Tuesday, March 30, 2010

The Second (Chantz) Around

Just out of a 3-day stomach bug sick bed, I must still be a bit delirious 'cause that old Sinatra tune, "Love is wonderful, the second time around" keeps winding through my fuzzy brain.
No doubt I'm subconsciously morphing into music the news I got yesterday from old hang gliding pal and ultralight/light sport entrepreneur John Dunham that he's back, in the biz he made so successful in the '80s - Second Chantz Aerial Survival Equipment
His company sold more than 4,000 ballistic recovery systems when it was in operation, and has documented more than 70 saves worldwide.
You can read all the gore-y details on John's blog linked above but a brief bio must include his deep hang gliding/ultralight/LSA background as pilot, test pilot, instructor and savvy manufacturer/businessman from the early '70s.  He's an all-around talent, this guy!
John's Flight Design West biz in Nevada marketed several LSA including the Flight Design CT and the lovely (and we hope soon-to-be-resurrected) Lambada motorglider.
So welcome back John!
By email, he tells me the reinvigorated Second Chantz (which closed shop when he left mid-'90s) will:
* make and sell recovery systems for most LSA in operation and coming onto the market.

* repack, update and do scheduled service for ballistic recovery systems made by any manufacturer - including market leader BRS (More than 6,000 old systems require service, and new rockets!) Propellants do get "stale" over time...not good.  Can't save your neck with a dead load.
* market and sell Magnum ballistic recovery systems from Czech company Stratos 07, which makes several models for a variety of aircraft from hang gliders and trikes to LSA.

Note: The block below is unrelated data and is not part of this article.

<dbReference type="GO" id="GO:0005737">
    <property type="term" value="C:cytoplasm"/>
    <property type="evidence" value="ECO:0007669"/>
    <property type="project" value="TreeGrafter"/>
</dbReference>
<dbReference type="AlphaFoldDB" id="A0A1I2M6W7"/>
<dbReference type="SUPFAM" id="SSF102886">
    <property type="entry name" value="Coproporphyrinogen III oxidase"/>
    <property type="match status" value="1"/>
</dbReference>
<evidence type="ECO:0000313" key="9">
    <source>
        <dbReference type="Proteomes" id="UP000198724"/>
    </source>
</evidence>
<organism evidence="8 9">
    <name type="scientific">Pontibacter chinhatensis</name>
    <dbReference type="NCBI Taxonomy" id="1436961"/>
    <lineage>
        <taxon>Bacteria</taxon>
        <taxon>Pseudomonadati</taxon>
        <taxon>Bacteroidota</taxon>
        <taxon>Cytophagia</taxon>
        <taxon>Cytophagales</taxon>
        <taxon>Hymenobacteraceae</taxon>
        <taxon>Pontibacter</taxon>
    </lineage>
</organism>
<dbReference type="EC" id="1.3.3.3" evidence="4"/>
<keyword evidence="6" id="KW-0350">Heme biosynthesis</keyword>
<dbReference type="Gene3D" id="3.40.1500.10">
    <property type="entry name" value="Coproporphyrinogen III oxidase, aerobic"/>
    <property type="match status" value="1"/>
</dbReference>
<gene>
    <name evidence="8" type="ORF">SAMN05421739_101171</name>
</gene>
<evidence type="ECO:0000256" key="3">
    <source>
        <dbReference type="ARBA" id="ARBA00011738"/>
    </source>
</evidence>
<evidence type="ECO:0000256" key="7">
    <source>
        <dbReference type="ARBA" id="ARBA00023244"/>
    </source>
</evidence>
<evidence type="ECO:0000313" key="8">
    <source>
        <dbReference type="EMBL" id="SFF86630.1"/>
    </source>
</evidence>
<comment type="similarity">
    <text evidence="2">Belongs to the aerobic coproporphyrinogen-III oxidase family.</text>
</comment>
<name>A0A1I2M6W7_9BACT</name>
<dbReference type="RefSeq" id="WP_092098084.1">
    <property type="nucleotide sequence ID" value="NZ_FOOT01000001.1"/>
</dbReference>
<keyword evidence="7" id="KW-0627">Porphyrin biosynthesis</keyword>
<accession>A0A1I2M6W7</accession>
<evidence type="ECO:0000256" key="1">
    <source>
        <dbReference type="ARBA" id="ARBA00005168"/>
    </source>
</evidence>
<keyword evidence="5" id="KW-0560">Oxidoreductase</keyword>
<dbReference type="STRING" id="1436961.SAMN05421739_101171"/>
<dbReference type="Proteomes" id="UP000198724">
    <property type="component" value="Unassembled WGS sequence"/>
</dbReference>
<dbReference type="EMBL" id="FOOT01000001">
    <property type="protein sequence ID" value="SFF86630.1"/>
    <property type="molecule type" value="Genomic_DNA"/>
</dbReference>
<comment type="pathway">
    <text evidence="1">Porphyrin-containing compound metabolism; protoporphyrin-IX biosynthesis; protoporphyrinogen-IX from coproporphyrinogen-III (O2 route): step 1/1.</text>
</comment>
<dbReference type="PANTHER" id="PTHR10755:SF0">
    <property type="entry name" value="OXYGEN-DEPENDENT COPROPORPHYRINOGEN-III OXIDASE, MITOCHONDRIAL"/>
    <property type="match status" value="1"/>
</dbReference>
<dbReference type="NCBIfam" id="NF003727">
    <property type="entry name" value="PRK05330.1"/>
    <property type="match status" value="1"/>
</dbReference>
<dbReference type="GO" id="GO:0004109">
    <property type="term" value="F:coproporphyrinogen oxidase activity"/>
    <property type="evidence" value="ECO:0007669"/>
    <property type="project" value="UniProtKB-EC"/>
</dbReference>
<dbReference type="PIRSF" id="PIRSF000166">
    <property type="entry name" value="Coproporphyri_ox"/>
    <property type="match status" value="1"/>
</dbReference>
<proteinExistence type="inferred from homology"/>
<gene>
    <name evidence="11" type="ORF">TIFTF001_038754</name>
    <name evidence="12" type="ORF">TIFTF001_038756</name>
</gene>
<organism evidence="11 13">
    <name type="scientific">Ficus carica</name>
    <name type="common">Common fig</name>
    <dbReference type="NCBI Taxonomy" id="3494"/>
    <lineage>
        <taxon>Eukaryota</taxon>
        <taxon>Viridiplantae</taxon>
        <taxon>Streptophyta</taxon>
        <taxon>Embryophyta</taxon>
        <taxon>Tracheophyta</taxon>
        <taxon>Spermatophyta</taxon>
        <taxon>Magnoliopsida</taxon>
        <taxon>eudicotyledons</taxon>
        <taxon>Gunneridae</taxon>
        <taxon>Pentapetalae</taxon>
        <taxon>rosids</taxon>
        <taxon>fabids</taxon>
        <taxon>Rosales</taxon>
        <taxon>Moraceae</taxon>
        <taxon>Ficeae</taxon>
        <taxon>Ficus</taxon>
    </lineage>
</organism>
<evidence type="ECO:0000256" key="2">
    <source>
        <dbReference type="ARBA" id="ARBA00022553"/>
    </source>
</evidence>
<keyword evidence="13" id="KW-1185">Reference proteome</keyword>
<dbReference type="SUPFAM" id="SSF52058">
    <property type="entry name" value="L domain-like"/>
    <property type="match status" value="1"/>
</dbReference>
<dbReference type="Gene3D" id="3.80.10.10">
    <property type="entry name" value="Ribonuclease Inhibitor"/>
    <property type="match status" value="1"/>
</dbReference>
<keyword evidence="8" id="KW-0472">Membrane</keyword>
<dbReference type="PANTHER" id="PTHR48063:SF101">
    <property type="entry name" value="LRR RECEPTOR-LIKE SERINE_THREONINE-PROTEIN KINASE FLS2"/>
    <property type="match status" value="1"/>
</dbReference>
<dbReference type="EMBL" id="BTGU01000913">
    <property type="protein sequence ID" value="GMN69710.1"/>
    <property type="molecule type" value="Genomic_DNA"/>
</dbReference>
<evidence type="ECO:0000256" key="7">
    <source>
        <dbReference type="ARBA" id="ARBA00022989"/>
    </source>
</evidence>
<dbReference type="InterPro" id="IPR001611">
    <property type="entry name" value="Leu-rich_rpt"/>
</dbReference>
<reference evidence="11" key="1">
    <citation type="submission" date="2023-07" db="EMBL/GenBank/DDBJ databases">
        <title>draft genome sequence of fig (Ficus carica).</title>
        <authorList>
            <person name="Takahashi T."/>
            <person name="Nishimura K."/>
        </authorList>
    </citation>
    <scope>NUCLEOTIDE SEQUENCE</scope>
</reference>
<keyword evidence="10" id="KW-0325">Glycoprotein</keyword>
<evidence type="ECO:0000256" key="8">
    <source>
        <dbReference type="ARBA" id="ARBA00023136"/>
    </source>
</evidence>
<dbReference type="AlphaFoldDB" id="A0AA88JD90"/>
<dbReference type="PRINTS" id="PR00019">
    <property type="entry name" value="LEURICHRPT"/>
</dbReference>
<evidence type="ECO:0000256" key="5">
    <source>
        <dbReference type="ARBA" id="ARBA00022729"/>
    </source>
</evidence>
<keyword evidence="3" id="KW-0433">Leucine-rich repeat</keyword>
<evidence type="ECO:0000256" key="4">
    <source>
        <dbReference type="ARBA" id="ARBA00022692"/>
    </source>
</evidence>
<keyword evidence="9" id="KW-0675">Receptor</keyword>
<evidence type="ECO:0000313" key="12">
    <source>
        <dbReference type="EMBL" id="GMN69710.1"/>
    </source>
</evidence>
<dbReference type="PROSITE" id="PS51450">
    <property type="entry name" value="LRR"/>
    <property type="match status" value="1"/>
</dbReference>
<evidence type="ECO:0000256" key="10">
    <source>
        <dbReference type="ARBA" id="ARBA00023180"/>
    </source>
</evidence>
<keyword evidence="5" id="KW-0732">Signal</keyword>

Around 100 Magnum systems are installed around the U.S. so far, on models from Remos, Flight Design/Europe, Samba, Lambada and more.
With his own Second Chantz line, John tells me "I'll offer a rocket system, and update older systems with new rockets...and be price competitive with BRS."
He's also resurrecting his compressed gas deployment propellant systems for all types of light aircraft.
"I will be working with new pressure cylinders that give me up to 6000 psi...twice the power we worked with 15 years ago!"
He hopes to develop 10,000 psi cylinders soon, which will  "do the job explosives do for bigger parachute systems, with cool nitrogen gas rockets."
John Dunham and Second Chantz look forward to giving BRS, and its "virtual monopoly" on the U.S. market, a friendly run for its money.
But he's in it for more than that: "It's what I know and love...and hearing or reading the words “Thanks for saving my Life” becomes addictive."

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